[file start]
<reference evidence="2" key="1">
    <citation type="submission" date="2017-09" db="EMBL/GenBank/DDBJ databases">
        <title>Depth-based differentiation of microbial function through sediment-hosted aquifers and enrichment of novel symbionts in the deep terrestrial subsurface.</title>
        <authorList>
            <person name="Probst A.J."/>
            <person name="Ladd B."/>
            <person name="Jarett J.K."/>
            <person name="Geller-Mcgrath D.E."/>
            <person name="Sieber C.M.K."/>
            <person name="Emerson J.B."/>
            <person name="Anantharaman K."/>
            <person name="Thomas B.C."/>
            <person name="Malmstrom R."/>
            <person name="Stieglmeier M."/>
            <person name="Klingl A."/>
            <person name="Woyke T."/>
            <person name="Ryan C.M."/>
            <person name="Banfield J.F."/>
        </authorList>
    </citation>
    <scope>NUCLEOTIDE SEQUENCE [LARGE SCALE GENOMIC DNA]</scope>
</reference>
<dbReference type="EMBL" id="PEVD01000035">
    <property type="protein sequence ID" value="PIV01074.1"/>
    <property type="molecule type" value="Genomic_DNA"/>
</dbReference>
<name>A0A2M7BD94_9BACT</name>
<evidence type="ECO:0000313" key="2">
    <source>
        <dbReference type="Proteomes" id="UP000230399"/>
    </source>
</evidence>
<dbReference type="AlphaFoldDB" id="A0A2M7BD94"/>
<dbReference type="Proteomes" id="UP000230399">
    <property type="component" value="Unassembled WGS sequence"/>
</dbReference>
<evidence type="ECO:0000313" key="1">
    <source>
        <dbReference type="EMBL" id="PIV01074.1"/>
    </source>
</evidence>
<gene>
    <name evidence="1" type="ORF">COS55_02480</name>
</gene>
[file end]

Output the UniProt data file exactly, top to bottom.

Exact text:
<reference evidence="2" key="1">
    <citation type="submission" date="2017-09" db="EMBL/GenBank/DDBJ databases">
        <title>Depth-based differentiation of microbial function through sediment-hosted aquifers and enrichment of novel symbionts in the deep terrestrial subsurface.</title>
        <authorList>
            <person name="Probst A.J."/>
            <person name="Ladd B."/>
            <person name="Jarett J.K."/>
            <person name="Geller-Mcgrath D.E."/>
            <person name="Sieber C.M.K."/>
            <person name="Emerson J.B."/>
            <person name="Anantharaman K."/>
            <person name="Thomas B.C."/>
            <person name="Malmstrom R."/>
            <person name="Stieglmeier M."/>
            <person name="Klingl A."/>
            <person name="Woyke T."/>
            <person name="Ryan C.M."/>
            <person name="Banfield J.F."/>
        </authorList>
    </citation>
    <scope>NUCLEOTIDE SEQUENCE [LARGE SCALE GENOMIC DNA]</scope>
</reference>
<dbReference type="EMBL" id="PEVD01000035">
    <property type="protein sequence ID" value="PIV01074.1"/>
    <property type="molecule type" value="Genomic_DNA"/>
</dbReference>
<name>A0A2M7BD94_9BACT</name>
<evidence type="ECO:0000313" key="2">
    <source>
        <dbReference type="Proteomes" id="UP000230399"/>
    </source>
</evidence>
<dbReference type="AlphaFoldDB" id="A0A2M7BD94"/>
<dbReference type="Proteomes" id="UP000230399">
    <property type="component" value="Unassembled WGS sequence"/>
</dbReference>
<evidence type="ECO:0000313" key="1">
    <source>
        <dbReference type="EMBL" id="PIV01074.1"/>
    </source>
</evidence>
<gene>
    <name evidence="1" type="ORF">COS55_02480</name>
</gene>